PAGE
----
In reliability analyses, Cronbach alpha internal consistency analyses were performed. In addition, the reliability of the scale was demonstrated with item-total score and subdimension-total score correlation coefficients. In practice, the health Anxiety scale was applied to 50 volunteers from the control group 2 weeks after the first application and test-re-test reliability was found by calculating the correlation coefficient between the two applications.

Exploratory factor analysis was performed using the data of all study groups for structure validity of the scale. Exploratory factor analysis was performed applying varimax rotation according to main components method and factors with a self-value of 1 and above were evaluated. In factor structures, items with factor loadings of 0.4 and above were evaluated. Exploratory factor structure aims to reach the original two-dimension structure of the scale. In addition, correlation between the health Anxiety scale and other strucy scales was investigated in terms of co-validity. It is expected to show lower correlation with the stain and Train Anxiety Inventory and higher correlation with Hamilton Depression Rating Scale and Exaggeration of Physical Senses Scale. Mean scale scores were compared between the somatoform disorder group, other study groups and healthy control group in order to determine the discriminative validity of the Health Anxiety Scale.

Results

The study was conducted with 65 patients who presented to Celal Bayar University and Ataturk University Hospital Psychiatry clinics and diagnosed with somatoform disorder (24 hastada somatizasyon bozuklugu, 12 hastada farklilasmamis somatoform bozukluk ve 29 hastada hipokondriyazis), 22 patients who were diagnosed with major depressive disorder, 55 patients who were diagnosed with panic disorder and 114 healthy volunteers. The sociodemographic and clinical properties of the study groups are given in (Table 1).

Reliability Analyses

In reliability analyses of the health Anxiety scale, Cronbach alpha internal consistency coefficient was found to be 0.918. Cronbach alpha coefficient for each item is shown in (Table 2). Item-total score correlation coefficients were found to range between 0.405 and 0.769 (Table 2). In test-re-test application, the data of 38 volunteers were compatible with asessement and the correlation coefficient between two-week applications was found to be r = 0.572 (p < 0.0001).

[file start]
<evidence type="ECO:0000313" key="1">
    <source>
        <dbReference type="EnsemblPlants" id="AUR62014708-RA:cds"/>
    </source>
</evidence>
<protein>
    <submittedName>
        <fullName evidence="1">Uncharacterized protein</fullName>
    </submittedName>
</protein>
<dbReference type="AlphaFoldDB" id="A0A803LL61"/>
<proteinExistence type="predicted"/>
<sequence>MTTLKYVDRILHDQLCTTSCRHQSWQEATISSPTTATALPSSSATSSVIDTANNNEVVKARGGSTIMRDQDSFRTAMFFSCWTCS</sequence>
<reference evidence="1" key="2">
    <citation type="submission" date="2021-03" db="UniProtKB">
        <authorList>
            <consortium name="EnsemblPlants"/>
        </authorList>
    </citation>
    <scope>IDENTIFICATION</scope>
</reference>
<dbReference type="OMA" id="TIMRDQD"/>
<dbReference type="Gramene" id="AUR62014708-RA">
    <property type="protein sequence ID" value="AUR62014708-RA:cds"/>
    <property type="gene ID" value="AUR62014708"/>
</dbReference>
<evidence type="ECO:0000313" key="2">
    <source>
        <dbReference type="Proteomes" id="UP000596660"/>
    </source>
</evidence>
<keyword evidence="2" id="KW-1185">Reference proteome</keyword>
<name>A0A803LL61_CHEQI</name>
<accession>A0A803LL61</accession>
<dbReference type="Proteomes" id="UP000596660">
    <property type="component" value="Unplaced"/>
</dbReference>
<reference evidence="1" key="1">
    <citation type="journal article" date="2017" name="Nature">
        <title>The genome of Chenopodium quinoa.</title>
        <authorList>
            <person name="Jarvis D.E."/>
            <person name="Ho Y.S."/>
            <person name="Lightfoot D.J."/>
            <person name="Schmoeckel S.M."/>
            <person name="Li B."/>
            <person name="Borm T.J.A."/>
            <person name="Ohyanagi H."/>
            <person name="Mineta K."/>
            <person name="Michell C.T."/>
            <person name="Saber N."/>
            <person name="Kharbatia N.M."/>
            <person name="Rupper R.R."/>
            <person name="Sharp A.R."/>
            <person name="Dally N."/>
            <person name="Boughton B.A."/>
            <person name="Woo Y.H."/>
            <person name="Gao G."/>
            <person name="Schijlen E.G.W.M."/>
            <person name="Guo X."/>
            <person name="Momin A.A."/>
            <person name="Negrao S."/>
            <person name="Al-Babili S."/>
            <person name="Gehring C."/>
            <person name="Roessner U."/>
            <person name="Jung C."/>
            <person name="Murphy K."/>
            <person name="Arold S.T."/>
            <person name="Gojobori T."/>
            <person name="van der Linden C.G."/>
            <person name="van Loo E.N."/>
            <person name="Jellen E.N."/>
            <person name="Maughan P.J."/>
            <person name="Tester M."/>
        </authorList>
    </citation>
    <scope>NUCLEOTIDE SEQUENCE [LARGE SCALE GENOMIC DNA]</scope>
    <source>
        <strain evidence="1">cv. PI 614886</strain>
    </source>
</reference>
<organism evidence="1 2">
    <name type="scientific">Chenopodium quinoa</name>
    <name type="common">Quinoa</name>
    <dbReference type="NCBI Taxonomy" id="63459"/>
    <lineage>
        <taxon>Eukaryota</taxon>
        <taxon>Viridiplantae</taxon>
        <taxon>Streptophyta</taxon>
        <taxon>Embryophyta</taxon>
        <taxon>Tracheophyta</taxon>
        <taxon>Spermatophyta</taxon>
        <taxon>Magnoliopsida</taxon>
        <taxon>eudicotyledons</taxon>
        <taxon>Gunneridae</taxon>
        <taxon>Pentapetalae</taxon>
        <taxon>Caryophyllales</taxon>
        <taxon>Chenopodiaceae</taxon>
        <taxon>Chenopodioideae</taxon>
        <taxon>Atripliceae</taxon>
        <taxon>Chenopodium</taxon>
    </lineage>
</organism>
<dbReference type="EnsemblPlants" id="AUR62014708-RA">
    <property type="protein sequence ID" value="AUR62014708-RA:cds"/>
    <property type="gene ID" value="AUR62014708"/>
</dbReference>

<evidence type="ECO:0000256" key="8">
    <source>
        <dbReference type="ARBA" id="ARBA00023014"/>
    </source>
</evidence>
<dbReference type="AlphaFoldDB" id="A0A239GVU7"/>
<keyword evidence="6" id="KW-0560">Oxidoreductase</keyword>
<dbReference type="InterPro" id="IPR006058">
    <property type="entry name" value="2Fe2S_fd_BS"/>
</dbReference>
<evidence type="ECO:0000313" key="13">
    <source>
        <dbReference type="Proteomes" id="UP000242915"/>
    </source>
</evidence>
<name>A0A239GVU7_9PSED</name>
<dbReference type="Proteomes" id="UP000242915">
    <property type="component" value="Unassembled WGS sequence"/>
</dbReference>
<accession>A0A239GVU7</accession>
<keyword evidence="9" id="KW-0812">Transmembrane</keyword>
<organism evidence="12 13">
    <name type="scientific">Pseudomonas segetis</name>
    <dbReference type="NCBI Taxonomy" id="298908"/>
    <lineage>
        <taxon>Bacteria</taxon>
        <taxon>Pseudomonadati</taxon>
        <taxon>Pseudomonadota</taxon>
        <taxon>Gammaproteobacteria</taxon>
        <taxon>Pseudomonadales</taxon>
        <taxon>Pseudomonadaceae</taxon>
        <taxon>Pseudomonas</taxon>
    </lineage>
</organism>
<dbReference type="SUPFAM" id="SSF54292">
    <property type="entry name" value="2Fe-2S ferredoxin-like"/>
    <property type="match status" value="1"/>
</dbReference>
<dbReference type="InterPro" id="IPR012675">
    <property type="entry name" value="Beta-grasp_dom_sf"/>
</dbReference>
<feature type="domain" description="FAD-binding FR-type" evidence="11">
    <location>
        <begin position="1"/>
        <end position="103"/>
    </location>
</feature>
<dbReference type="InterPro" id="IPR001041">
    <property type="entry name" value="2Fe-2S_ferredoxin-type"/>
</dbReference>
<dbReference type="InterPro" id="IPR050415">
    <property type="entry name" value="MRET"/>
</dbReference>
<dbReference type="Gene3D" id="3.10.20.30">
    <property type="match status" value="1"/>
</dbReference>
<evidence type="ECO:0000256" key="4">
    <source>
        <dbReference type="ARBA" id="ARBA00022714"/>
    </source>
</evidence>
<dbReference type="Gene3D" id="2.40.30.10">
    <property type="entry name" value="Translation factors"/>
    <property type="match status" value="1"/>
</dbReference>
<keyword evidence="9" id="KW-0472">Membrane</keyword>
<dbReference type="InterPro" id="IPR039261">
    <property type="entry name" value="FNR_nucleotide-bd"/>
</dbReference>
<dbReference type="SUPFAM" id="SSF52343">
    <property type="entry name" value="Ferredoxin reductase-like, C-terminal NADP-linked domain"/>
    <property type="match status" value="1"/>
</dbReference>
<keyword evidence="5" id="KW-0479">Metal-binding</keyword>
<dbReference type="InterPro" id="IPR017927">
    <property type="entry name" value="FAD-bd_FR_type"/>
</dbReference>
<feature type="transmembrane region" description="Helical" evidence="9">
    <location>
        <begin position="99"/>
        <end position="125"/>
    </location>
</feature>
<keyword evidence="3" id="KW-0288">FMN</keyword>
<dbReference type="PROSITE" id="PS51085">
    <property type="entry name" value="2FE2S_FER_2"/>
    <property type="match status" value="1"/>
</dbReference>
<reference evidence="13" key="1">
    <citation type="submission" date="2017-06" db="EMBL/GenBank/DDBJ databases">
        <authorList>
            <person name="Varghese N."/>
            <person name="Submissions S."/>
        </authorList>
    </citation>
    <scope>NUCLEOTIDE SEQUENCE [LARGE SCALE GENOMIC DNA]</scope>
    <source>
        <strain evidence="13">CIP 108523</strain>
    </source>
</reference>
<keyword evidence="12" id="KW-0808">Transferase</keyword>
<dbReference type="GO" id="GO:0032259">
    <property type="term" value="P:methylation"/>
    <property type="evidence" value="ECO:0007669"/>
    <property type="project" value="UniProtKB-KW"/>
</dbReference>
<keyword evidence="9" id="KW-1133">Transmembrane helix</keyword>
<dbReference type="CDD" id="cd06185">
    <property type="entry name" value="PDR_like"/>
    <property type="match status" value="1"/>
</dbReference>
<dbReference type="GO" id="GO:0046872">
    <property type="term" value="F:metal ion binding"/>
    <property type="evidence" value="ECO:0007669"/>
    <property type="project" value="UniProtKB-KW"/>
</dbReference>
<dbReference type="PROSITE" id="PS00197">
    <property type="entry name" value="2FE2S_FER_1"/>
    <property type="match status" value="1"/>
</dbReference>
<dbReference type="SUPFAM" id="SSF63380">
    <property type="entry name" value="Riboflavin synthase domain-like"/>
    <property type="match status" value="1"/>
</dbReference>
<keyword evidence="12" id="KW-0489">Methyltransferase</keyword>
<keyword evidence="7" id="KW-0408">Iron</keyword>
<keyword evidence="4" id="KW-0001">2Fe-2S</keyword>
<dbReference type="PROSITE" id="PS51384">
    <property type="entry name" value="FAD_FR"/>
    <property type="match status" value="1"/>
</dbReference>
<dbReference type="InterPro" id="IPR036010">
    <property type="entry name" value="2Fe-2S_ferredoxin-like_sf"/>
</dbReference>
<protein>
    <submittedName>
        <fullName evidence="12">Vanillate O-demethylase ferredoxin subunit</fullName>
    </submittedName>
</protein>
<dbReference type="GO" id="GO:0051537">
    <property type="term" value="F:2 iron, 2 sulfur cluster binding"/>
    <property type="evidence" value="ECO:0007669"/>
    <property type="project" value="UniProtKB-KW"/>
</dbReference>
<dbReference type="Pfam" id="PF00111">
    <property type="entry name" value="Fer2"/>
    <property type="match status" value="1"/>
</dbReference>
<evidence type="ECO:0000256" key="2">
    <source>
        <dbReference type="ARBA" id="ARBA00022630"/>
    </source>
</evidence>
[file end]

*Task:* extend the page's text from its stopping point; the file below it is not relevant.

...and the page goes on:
Validity Analyses

Exploratory factor analysis was applied to the Health Anxiety Scale in order to demonstrate structure validity. The coefficient in Kaiser-Meyer-Olkin analysis which was performed to evaluate if the sample group was appropriate for exploratory factor analysis was found to be 0.930. In Bartlett Test, chi-square was calculated to be 2.359 (p < 0.0001). This showed that the sample group was appropriate for factor analysis. In factor analysis, two factors with a self-value above 1 were obtained (Table 2). The self-value of the first factor was 8.189 and explained 45.4% of the total variance. The first factor includes the first 14 items of the scale and is named as the body dimension which represents excessive sensitivity to physical symptoms and anxiety dimension. The self-value of the second factor was 1.647 and explained 9.1% of the total variance. The second factor includes the last 4 items of the scale and is named as the dimension related with negative outcomes of morbidity.

In concurrent validity analyses of the Health Anxiety Scale performed with other scales, the correlation coefficient with the Hamilton Depression Rating Scale was found to be r = 0.397 (p < 0.0001), the correlation coefficient with the Trait and State anxiety Inventory was found to be r = 0.371 (p < 0.0001), the correlation coefficient with the Exaggeration of Physical Senses Scale was found to be r = 0.433 (p < 0.0001) and the correlation coefficient with the 14th item of the Hamilton Depression Rating Scale (hypochondriasis) r = 0.541 (p < 0.0001).